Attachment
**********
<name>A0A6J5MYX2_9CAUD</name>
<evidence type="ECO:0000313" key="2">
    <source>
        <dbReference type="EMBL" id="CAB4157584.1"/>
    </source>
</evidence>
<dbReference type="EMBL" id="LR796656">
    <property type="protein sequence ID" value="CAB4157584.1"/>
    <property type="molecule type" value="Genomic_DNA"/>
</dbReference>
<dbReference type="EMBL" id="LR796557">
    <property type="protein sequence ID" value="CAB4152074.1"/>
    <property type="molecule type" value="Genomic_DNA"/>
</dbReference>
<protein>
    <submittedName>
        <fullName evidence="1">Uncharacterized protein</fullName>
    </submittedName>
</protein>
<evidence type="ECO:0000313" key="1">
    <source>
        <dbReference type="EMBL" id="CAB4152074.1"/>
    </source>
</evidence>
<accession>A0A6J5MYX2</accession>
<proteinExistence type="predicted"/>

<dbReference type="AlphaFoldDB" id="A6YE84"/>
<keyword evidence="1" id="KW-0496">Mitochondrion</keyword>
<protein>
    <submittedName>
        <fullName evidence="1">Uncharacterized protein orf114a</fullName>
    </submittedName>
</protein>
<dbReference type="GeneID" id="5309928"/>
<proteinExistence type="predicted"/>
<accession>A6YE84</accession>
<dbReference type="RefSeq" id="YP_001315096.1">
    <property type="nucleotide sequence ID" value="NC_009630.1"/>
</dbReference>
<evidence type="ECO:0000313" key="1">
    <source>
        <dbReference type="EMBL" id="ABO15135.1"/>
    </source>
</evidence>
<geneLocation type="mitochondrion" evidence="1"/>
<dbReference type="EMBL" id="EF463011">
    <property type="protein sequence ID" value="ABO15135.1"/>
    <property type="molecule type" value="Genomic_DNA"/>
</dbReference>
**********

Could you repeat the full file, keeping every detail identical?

<name>A0A6J5MYX2_9CAUD</name>
<evidence type="ECO:0000313" key="2">
    <source>
        <dbReference type="EMBL" id="CAB4157584.1"/>
    </source>
</evidence>
<dbReference type="EMBL" id="LR796656">
    <property type="protein sequence ID" value="CAB4157584.1"/>
    <property type="molecule type" value="Genomic_DNA"/>
</dbReference>
<dbReference type="EMBL" id="LR796557">
    <property type="protein sequence ID" value="CAB4152074.1"/>
    <property type="molecule type" value="Genomic_DNA"/>
</dbReference>
<protein>
    <submittedName>
        <fullName evidence="1">Uncharacterized protein</fullName>
    </submittedName>
</protein>
<evidence type="ECO:0000313" key="1">
    <source>
        <dbReference type="EMBL" id="CAB4152074.1"/>
    </source>
</evidence>
<accession>A0A6J5MYX2</accession>
<proteinExistence type="predicted"/>

<dbReference type="AlphaFoldDB" id="A6YE84"/>
<keyword evidence="1" id="KW-0496">Mitochondrion</keyword>
<protein>
    <submittedName>
        <fullName evidence="1">Uncharacterized protein orf114a</fullName>
    </submittedName>
</protein>
<dbReference type="GeneID" id="5309928"/>
<proteinExistence type="predicted"/>
<accession>A6YE84</accession>
<dbReference type="RefSeq" id="YP_001315096.1">
    <property type="nucleotide sequence ID" value="NC_009630.1"/>
</dbReference>
<evidence type="ECO:0000313" key="1">
    <source>
        <dbReference type="EMBL" id="ABO15135.1"/>
    </source>
</evidence>
<geneLocation type="mitochondrion" evidence="1"/>
<dbReference type="EMBL" id="EF463011">
    <property type="protein sequence ID" value="ABO15135.1"/>
    <property type="molecule type" value="Genomic_DNA"/>
</dbReference>